Chafee Race a Model for Voter Turnout
Jim VandeHei and Chris Cillizza have an interesting piece in today’s WaPo (A23) that argues Lincoln Chafee’s primary victory may well be a model for Republican victory in November.
The turnout campaign that Republican operatives used to help pull Sen. Lincoln D. Chafee to victory in the Rhode Island primary was a potent demonstration of how money and manpower can transform a race even in an unfavorable political environment — and a preview of the strategy that national party officials say they plan to replicate in the most competitive House and Senate races over the next 55 days.
In the past two national elections, in 2002 and 2004, Republicans outperformed Democrats in bringing their backers to the polls, but many Democrats and independent analysts have suggested that the competition may be different this year, in part because of slumping morale among GOP activists. But Chafee’s performance — combined with reports of late-starting organization and internal bickering on the Democratic side — suggest that the Republican advantage on turnout may remain intact even as many other trends are favoring the opposition.
The Republican National Committee, convinced that Chafee is the party’s only chance of keeping a seat in a Democratic-leaning state, spent $400,000 to ship 86 out-of-state volunteers and several paid staff members to Rhode Island. They targeted not just Republicans but also independent voters during the final days of the campaign, following a blueprint developed months ago by the National Republican Senatorial Committee and the Chafee campaign. The effort helped Chafee survive a spirited challenge from Cranston Mayor Stephen Laffey by boosting primary turnout to an all-time high. In June, GOP leaders used a similar turnout program to help lobbyist Brian Bilbray win a special California election for the House seat vacated by indicted GOP Rep. Randy “Duke” Cunningham.
There were several factors behind Chafee’s 54 percent to 46 percent win, including his popularity among independents and his decision to attack Laffey in television ads during the final weeks of the campaign. But it was the repeat success of the GOP voter-mobilization program that had Democrats anxiously examining returns. “Their turnout operation is exquisite,” a senior Democratic strategist said. “We are not going to match them.”
Events this week put the GOP edge in sharp relief. While the RNC was fine-tuning its “microtargeting” program in Rhode Island, Democrats were announcing they had finally resolved a months-long dispute between Democratic National Committee Chairman Howard Dean and Democratic Congressional Campaign Committee Chairman Rahm Emanuel (Ill.) over a budget for mobilizing voters. The DNC will spend $12 million to help Democrats up and down the ballot this fall. Some party leaders privately acknowledge that House Democrats in particular are only beginning to put in place an operation to turn out voters and that Republicans are many months ahead in planning.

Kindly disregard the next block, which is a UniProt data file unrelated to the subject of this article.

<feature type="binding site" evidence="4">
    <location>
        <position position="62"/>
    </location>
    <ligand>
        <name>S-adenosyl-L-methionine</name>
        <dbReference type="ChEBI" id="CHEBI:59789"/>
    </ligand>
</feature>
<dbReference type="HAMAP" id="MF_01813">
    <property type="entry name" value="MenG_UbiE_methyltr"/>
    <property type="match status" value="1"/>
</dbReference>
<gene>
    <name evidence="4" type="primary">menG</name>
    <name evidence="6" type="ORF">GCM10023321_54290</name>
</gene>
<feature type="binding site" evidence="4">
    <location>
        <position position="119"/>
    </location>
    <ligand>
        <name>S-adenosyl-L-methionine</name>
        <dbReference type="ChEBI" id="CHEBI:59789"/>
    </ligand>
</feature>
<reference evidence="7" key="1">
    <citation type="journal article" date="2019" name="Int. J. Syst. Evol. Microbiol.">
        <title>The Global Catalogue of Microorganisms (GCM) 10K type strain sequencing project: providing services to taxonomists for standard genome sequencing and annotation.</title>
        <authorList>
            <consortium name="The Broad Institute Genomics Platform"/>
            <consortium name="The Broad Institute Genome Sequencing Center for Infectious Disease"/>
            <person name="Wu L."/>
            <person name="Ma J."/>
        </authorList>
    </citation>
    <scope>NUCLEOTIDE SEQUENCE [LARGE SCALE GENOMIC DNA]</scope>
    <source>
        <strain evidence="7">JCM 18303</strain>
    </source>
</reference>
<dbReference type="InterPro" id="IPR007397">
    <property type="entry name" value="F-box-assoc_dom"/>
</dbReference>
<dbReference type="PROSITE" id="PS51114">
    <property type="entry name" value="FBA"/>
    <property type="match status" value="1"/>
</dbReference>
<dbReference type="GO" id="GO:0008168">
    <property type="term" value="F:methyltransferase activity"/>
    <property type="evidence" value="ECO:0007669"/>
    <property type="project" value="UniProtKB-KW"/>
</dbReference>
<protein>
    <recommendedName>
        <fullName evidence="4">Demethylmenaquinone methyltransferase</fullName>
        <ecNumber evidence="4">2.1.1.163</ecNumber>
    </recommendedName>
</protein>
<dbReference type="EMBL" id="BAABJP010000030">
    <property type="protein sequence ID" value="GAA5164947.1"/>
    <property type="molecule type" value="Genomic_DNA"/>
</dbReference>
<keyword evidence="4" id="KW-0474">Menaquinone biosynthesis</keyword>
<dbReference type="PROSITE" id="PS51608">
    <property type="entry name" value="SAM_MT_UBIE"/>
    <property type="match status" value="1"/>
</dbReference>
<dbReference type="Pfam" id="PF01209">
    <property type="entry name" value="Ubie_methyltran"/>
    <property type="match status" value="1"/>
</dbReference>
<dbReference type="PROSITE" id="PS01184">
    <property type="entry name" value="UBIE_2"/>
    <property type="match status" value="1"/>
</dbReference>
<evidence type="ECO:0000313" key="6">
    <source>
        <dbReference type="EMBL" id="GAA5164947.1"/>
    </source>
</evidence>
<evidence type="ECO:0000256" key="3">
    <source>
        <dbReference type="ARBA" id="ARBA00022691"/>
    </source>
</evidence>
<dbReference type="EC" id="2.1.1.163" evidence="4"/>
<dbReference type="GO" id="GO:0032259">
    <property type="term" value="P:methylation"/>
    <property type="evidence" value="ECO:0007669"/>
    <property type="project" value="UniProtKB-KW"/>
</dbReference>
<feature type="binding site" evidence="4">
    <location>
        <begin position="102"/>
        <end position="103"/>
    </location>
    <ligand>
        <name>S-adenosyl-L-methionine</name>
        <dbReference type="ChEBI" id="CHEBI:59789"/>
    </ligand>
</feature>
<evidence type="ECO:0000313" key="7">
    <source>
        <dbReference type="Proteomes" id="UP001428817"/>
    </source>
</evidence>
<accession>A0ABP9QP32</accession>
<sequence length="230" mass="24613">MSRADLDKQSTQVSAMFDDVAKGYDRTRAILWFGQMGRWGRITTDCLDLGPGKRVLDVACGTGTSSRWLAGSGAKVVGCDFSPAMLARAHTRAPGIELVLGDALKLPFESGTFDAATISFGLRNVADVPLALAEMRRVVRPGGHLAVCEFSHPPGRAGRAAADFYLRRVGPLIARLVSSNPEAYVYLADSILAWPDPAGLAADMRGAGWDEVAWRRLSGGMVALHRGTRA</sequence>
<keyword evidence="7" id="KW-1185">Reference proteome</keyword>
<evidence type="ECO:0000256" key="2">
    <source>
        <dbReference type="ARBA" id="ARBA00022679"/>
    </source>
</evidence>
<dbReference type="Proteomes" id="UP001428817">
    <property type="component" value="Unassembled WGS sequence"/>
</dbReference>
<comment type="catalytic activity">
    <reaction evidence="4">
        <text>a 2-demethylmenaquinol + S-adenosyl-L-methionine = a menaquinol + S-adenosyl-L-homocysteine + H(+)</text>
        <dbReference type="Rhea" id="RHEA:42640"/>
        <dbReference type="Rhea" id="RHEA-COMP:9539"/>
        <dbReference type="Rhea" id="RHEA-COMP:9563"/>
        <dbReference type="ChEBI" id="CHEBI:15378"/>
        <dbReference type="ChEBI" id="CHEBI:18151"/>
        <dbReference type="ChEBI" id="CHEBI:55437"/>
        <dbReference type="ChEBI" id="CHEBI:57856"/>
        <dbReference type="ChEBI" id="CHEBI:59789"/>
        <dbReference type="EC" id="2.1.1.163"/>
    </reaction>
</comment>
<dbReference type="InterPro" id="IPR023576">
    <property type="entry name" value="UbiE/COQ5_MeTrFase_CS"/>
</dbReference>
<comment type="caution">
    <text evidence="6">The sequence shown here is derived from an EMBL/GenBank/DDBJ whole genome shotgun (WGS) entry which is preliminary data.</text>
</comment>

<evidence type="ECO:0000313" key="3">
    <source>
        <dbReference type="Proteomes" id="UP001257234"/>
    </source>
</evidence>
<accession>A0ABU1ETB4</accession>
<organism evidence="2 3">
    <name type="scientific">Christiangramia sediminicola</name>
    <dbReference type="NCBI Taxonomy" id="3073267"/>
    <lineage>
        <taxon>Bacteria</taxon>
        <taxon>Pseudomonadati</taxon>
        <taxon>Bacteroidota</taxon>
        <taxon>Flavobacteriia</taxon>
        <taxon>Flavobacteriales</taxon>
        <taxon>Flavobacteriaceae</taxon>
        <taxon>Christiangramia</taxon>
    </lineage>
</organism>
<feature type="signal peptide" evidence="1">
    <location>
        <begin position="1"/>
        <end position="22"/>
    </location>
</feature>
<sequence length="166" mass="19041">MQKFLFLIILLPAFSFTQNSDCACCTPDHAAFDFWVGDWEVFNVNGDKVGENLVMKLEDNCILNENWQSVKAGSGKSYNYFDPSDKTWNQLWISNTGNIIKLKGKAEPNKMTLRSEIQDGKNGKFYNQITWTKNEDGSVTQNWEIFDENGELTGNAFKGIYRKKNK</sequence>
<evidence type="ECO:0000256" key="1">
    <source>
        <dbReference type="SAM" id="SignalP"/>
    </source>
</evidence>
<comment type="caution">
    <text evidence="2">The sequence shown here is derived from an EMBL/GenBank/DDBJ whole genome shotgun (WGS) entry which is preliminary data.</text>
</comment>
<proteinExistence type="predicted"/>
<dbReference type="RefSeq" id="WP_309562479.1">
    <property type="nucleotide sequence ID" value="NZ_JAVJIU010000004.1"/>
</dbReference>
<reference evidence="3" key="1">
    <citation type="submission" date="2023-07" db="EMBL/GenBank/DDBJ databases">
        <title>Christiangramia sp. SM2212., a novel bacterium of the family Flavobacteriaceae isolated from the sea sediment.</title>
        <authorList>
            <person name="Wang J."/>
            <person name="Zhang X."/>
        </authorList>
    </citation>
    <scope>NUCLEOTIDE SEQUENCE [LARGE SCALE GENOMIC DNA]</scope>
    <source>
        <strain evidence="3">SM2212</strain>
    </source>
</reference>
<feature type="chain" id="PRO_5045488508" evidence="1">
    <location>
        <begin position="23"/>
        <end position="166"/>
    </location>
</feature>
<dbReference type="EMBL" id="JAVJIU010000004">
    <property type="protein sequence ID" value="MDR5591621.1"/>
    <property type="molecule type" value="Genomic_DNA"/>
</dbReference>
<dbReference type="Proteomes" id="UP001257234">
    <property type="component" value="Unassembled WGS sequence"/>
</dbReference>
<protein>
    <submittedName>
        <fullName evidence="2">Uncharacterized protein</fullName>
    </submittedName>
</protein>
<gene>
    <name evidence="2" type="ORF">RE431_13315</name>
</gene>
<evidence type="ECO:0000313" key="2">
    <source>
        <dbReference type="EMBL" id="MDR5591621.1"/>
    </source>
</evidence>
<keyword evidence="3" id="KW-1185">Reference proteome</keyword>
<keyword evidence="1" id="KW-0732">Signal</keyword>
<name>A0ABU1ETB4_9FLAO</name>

The RNC road-tested a new technology in the race that officials said is making their targeting program faster and more precise. It is based on a program that allows volunteers to call potential voters, note their political views and preferences on sheet of paper and immediately scan the results into a huge database known as the Voter Vault. Experts in the political practice known as microtargeting can then instantly analyze the results to determine which issues are moving voters and adjust their pitch.
Given that most of the key races are within 3-5 points, turnout will surely be the difference. The conventional wisdom has long held that high turnout benefits Democrats, since their base includes more apathetics for a variety of demographic reasons. If the GOP has perfected targeted turnout drives, though, that dynamic changes.
Of course, this advantage will likely evaporate after a single election cycle, as it’s a lot easier to reverse engineer and copy a program that to invent it. Still, holding onto the Congress despite the party standard bearer’s horrendous approval ratings, an incredibly unpopular war, and concern over the economy would be a neat trick, indeed.